Aari McDonald’s explosive scoring performances in the NCAA Tournament have changed perceptions of her upside and could move her into the WNBA Draft Lottery.
Just a couple of months ago, I argued that Dana Evans was the best guard prospect in the 2021 WNBA Draft. At the time, it seemed clear that Evans and her upside offensively would outweigh the positives that came with the other top guards, like Arizona’s Aari McDonald.
This year’s NCAA Tournament effectively served as McDonald’s own personal vehicle for improving her draft stock. The senior guard has already won two Pac-12 Defensive Player of the Year awards and has proven she’s a top-flight player on that end of the floor, dominating against one of the toughest conferences in the country. But offensively, there were question marks.
Per Kurtis Zimmerman of Across The Timeline, McDonald was 37-for-125 from 3 in the regular season, putting her at 29.6 percent from deep. It would have been her third consecutive season shooting under 30 percent from 3, except she just went off from downtown in this tournament, shooting 48 percent from 3 in the postseason and raising her overall average to 34.5 percent.
Now, McDonald seems bound to be the first guard taken in the WNBA Draft due to her showing in March and April. Did she show enough to justify that?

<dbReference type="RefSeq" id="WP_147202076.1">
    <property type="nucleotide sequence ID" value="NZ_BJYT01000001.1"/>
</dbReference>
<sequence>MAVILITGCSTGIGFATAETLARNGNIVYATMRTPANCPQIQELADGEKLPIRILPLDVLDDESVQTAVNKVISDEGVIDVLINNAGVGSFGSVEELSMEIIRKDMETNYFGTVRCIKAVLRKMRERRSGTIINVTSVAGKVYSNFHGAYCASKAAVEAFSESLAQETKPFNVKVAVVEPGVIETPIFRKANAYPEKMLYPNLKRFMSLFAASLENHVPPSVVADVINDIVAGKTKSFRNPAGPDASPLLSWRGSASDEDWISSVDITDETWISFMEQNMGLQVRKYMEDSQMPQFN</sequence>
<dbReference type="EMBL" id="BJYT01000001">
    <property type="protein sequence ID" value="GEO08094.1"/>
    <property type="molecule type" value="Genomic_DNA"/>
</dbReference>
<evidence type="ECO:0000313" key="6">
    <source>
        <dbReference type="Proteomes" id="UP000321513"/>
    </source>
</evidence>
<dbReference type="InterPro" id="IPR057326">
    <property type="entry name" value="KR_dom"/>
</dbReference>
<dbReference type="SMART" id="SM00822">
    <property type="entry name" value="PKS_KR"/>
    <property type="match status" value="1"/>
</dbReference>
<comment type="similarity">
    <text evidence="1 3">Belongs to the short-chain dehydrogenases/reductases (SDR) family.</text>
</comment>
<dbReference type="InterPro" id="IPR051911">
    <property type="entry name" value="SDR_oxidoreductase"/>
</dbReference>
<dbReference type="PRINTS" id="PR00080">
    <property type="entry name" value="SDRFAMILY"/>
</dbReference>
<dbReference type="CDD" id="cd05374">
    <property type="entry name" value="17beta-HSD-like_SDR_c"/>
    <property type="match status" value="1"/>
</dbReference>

Aari McDonald has a very high WNBA floor
There’s one big concern about McDonald that we’ll address, but first, let’s look at the reasons McDonald is going to be really good in the WNBA.
McDonald is one of the best on-ball defenders in the country. She recorded 2.7 steals per game this season and helped the Wildcats to a 79.5 defensive rating, including a 77.7 defensive rating when she was on the floor. That ranked in the 97th percentile. She was 13th in defensive Win Shares this season and while her offense was the biggest story of the NCAA Tournament, Arizona’s suffocating defense was what really kept the Wildcats alive. In the Final Four game against UConn, McDonald’s ability to stick with Paige Bueckers is a big part of why the national Player of the Year shot under 40 percent from the floor.